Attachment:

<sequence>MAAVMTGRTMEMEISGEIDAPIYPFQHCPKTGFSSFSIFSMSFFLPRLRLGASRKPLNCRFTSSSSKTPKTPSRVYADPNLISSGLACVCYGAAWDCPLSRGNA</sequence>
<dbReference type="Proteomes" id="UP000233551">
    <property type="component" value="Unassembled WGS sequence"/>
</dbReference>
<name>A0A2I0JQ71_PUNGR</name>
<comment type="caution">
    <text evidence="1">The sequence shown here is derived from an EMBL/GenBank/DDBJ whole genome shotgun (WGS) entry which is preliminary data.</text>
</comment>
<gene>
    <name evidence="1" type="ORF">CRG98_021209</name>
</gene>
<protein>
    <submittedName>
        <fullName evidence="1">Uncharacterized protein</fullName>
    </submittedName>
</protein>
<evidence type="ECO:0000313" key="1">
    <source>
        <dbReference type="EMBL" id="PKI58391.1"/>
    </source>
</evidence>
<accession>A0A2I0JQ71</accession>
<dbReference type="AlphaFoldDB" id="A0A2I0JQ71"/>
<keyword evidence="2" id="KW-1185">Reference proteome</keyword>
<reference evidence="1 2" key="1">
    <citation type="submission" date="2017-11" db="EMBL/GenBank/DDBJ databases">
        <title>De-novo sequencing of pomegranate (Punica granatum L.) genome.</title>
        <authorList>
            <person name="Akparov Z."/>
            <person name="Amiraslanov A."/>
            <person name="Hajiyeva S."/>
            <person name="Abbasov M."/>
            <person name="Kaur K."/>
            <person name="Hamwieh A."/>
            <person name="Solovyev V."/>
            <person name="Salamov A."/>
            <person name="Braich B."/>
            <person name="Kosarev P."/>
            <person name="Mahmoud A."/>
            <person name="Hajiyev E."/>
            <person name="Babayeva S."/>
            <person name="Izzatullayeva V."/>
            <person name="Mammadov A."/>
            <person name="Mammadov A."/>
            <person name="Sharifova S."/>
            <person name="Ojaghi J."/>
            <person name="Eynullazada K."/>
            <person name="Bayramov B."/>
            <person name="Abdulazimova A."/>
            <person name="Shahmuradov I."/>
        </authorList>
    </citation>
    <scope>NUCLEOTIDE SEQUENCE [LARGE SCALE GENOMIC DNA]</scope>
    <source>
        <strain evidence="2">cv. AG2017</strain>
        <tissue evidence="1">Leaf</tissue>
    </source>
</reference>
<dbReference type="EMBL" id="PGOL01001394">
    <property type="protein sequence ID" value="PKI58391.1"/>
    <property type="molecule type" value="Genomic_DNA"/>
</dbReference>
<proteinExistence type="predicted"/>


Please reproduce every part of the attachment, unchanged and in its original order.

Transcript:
<sequence>MAAVMTGRTMEMEISGEIDAPIYPFQHCPKTGFSSFSIFSMSFFLPRLRLGASRKPLNCRFTSSSSKTPKTPSRVYADPNLISSGLACVCYGAAWDCPLSRGNA</sequence>
<dbReference type="Proteomes" id="UP000233551">
    <property type="component" value="Unassembled WGS sequence"/>
</dbReference>
<name>A0A2I0JQ71_PUNGR</name>
<comment type="caution">
    <text evidence="1">The sequence shown here is derived from an EMBL/GenBank/DDBJ whole genome shotgun (WGS) entry which is preliminary data.</text>
</comment>
<gene>
    <name evidence="1" type="ORF">CRG98_021209</name>
</gene>
<protein>
    <submittedName>
        <fullName evidence="1">Uncharacterized protein</fullName>
    </submittedName>
</protein>
<evidence type="ECO:0000313" key="1">
    <source>
        <dbReference type="EMBL" id="PKI58391.1"/>
    </source>
</evidence>
<accession>A0A2I0JQ71</accession>
<dbReference type="AlphaFoldDB" id="A0A2I0JQ71"/>
<keyword evidence="2" id="KW-1185">Reference proteome</keyword>
<reference evidence="1 2" key="1">
    <citation type="submission" date="2017-11" db="EMBL/GenBank/DDBJ databases">
        <title>De-novo sequencing of pomegranate (Punica granatum L.) genome.</title>
        <authorList>
            <person name="Akparov Z."/>
            <person name="Amiraslanov A."/>
            <person name="Hajiyeva S."/>
            <person name="Abbasov M."/>
            <person name="Kaur K."/>
            <person name="Hamwieh A."/>
            <person name="Solovyev V."/>
            <person name="Salamov A."/>
            <person name="Braich B."/>
            <person name="Kosarev P."/>
            <person name="Mahmoud A."/>
            <person name="Hajiyev E."/>
            <person name="Babayeva S."/>
            <person name="Izzatullayeva V."/>
            <person name="Mammadov A."/>
            <person name="Mammadov A."/>
            <person name="Sharifova S."/>
            <person name="Ojaghi J."/>
            <person name="Eynullazada K."/>
            <person name="Bayramov B."/>
            <person name="Abdulazimova A."/>
            <person name="Shahmuradov I."/>
        </authorList>
    </citation>
    <scope>NUCLEOTIDE SEQUENCE [LARGE SCALE GENOMIC DNA]</scope>
    <source>
        <strain evidence="2">cv. AG2017</strain>
        <tissue evidence="1">Leaf</tissue>
    </source>
</reference>
<dbReference type="EMBL" id="PGOL01001394">
    <property type="protein sequence ID" value="PKI58391.1"/>
    <property type="molecule type" value="Genomic_DNA"/>
</dbReference>
<proteinExistence type="predicted"/>